Paris, UNESCOs generalkonferens 8 oktober 2009
Tobias Krantz, Högskole- och forskningsminister
Tal på engelska av Tobias Krantz, Swedish Statement at UNESCO General Conference 35th Session 8 October 2009
Swedish Statement at UNESCO General Conference 35th Session 8 October 2009 - General Policy Debate
If you'll bear with me, I will now say a few words as representative of Sweden. Of course we stand by the EU positions, and it gives me great pleasure to announce that Sweden will contribute financially to the proposed external evaluation. Now I would like to emphasize a few areas of special importance to Sweden.
Sweden would also like to thank our Director-General Mr. Matsuura for his efforts in making UNESCO more efficient and transparent. We also welcome the nomination of Ms. Bokova as new Director-General. We are particularly glad that we for the first time have a woman nominated for this position. Mahatma Gandhi said "You must be the change you wish to see in the world". Finally electing a female Director-General sends a signal that UNESCO's priority of gender equality is not just a plan on paper.
We wish the new Director-General the best of luck continuing to reform the Organization. UNESCO needs to become more efficient and results driven and more focused on its core missions.
Freedom of expression is the fundament for a functioning society. If established facts can't be challenged a society cannot evolve.
An independent and free press is a core condition to make sure other human rights are upheld. According to the Freedom of the Press Index the current situation is not encouraging. The freedom of the press is declining in almost every part of the world. The survey for 2009 shows the seventh straight year of decline in global media freedom. Only 17 percent of the world's population live in countries with a free press. In 2009 alone, 33 journalists have been killed and almost 200 imprisoned. They have been deprived of their fundamental human rights for trying to spread information.
I could use all my time on this podium telling you horrific examples, but for today I'll just mention one of the many who have paid too high a price for trying to bring news to the rest of us. The Swedish-Eritrean journalist Dawit Isaak was imprisoned in 2001 while exercising his rights as a journalist. He has now been held for over eight years without trial. We call for his immediate release.
Every single story like that is an unacceptable tragedy. Freedom of the press must be at the top of UNESCO's agenda in the coming years. UNESCO should organize, in cooperation with major non-governmental organizations and other institutions, an annual forum on freedom of expression and freedom of the press. We cannot allow the freedom of expression to be undermined. We must speak up on behalf of those who have had their own voices silenced.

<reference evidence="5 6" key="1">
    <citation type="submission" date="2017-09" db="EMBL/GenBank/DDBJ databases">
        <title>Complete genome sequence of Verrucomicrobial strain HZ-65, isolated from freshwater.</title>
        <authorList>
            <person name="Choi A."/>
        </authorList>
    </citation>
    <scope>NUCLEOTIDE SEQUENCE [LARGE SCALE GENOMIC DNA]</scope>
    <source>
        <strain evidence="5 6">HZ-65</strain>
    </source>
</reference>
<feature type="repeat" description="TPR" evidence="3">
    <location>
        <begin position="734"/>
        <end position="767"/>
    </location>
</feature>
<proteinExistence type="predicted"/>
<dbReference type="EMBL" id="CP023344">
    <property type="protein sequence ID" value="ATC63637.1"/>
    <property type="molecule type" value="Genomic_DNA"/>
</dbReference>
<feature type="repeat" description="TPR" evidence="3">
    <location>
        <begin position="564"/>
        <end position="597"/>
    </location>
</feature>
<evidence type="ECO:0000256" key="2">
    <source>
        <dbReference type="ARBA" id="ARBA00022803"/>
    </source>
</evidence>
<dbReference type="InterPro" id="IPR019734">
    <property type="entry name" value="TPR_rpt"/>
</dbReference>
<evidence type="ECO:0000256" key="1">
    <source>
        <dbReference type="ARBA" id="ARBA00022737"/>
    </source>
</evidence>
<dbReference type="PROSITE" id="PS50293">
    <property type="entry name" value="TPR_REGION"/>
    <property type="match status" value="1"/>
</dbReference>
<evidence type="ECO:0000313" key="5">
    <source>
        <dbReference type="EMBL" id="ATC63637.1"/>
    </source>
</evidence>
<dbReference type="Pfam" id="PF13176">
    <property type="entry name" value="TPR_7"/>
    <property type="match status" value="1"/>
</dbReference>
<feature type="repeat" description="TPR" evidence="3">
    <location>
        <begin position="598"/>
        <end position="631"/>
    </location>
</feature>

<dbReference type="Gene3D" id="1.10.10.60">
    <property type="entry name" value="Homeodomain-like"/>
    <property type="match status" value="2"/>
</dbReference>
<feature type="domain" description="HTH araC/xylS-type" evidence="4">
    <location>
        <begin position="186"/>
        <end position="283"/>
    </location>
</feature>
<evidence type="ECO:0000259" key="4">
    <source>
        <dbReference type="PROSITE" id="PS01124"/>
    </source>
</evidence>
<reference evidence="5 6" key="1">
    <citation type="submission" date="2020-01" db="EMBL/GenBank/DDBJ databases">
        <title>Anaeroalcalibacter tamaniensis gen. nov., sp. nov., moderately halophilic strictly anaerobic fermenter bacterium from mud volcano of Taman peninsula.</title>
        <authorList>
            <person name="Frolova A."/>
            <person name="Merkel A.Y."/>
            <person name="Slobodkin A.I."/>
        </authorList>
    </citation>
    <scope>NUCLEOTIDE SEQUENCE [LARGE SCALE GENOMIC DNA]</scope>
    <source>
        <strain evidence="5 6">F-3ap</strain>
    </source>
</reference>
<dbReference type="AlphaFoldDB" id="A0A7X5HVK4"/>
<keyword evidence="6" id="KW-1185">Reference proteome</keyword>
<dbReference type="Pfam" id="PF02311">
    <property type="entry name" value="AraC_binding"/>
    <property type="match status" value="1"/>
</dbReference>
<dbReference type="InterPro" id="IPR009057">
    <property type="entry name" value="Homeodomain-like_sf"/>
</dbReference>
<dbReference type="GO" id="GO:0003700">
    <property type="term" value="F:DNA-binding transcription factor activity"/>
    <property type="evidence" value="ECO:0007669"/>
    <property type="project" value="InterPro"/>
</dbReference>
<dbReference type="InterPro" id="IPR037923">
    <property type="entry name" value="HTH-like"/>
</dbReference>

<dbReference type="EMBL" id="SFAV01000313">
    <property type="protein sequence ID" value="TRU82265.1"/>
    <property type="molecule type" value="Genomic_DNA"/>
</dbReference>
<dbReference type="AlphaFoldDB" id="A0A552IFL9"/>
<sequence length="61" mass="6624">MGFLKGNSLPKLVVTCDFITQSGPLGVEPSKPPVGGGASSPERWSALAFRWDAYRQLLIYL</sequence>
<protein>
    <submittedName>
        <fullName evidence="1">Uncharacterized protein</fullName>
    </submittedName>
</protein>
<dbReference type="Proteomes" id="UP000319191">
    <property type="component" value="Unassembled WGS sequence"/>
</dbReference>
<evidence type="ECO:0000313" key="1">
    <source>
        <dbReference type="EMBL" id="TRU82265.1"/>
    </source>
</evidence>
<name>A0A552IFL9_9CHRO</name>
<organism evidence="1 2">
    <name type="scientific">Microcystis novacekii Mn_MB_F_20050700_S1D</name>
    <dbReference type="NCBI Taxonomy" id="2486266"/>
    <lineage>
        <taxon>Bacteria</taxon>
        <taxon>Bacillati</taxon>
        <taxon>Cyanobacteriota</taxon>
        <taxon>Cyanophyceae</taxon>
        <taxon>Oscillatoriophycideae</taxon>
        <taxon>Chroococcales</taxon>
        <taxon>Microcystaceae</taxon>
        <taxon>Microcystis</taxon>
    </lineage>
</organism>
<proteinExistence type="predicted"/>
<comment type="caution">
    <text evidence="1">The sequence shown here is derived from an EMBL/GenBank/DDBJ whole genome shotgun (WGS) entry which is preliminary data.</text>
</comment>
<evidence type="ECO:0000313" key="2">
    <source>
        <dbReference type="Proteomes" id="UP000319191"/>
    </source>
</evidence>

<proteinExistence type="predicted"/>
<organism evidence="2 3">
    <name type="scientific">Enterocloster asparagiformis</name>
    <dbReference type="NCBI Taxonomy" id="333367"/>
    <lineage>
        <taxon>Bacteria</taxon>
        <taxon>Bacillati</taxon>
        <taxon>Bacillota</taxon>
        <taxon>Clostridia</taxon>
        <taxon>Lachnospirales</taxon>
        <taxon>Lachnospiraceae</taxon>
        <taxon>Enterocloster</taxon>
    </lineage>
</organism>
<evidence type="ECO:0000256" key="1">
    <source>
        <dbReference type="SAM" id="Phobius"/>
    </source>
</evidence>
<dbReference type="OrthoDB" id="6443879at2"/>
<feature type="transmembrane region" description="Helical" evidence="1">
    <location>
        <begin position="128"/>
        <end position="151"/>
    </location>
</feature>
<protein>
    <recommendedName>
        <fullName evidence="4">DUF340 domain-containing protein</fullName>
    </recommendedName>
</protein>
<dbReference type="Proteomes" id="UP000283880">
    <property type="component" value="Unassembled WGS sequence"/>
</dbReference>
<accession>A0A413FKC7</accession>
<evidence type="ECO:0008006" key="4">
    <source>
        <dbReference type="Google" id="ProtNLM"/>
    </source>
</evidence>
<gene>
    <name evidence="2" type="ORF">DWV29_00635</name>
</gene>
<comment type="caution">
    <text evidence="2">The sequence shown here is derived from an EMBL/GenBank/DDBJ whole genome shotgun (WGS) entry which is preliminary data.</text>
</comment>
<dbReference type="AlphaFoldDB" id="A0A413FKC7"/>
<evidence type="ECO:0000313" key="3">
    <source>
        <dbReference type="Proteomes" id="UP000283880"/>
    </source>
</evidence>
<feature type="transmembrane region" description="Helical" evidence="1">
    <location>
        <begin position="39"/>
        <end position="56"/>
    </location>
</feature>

As lead agency for education and research UNESCO has an important normative role to play in today's globalized world.
New knowledge is needed to face the grand challenges of our time.
- The climate change is becoming more evident than ever. We need new scientific breakthroughs to combat the threat.
- The economic crisis stresses the importance of international cooperation. How could governance be developed in a more global, interdependent world?
- Poverty, water shortage and food safety are other areas where new knowledge and new discoveries is the only way forward.
- The new influenza underlines the need of research in the field of medicine.
We who have plenty must take our responsibility and invest heavily in education and research to face these grand challenges. We must also make sure knowledge is spread across the globe. Here UNESCO has a unique role to fulfil as a clearinghouse for ideas. We share more challenges than ever. We must face them together.
Sweden strongly support the Education For All agenda. Luckily, we are past the debate in whether or not primary education and literacy for all should be a priority for UNESCO. But consensus on what needs to be achieved isn't enough. We need to actually achieve results.
Nelson Mandela said: "Education is the most powerful weapon which you can use to change the world". Sure, education is important to create new knowledge that can be turned into growth and prosperity. But it is also important because education creates more decent societies.
The financial crisis have affected us all. The desire to find the fastest road to recovery will dominate the debate for months and maybe years to come. It might be tempting to focus on short-term solutions, but I want to underline the importance of remaining far-sighted. Investments in education and research may not be a "quick-fix" for the crises at hand, but it is essential in building a world economy that can stand strong when again challenged.
UNESCO, as the organization for promoting education and research, must speak up and make sure the long-term perspective isn't lost.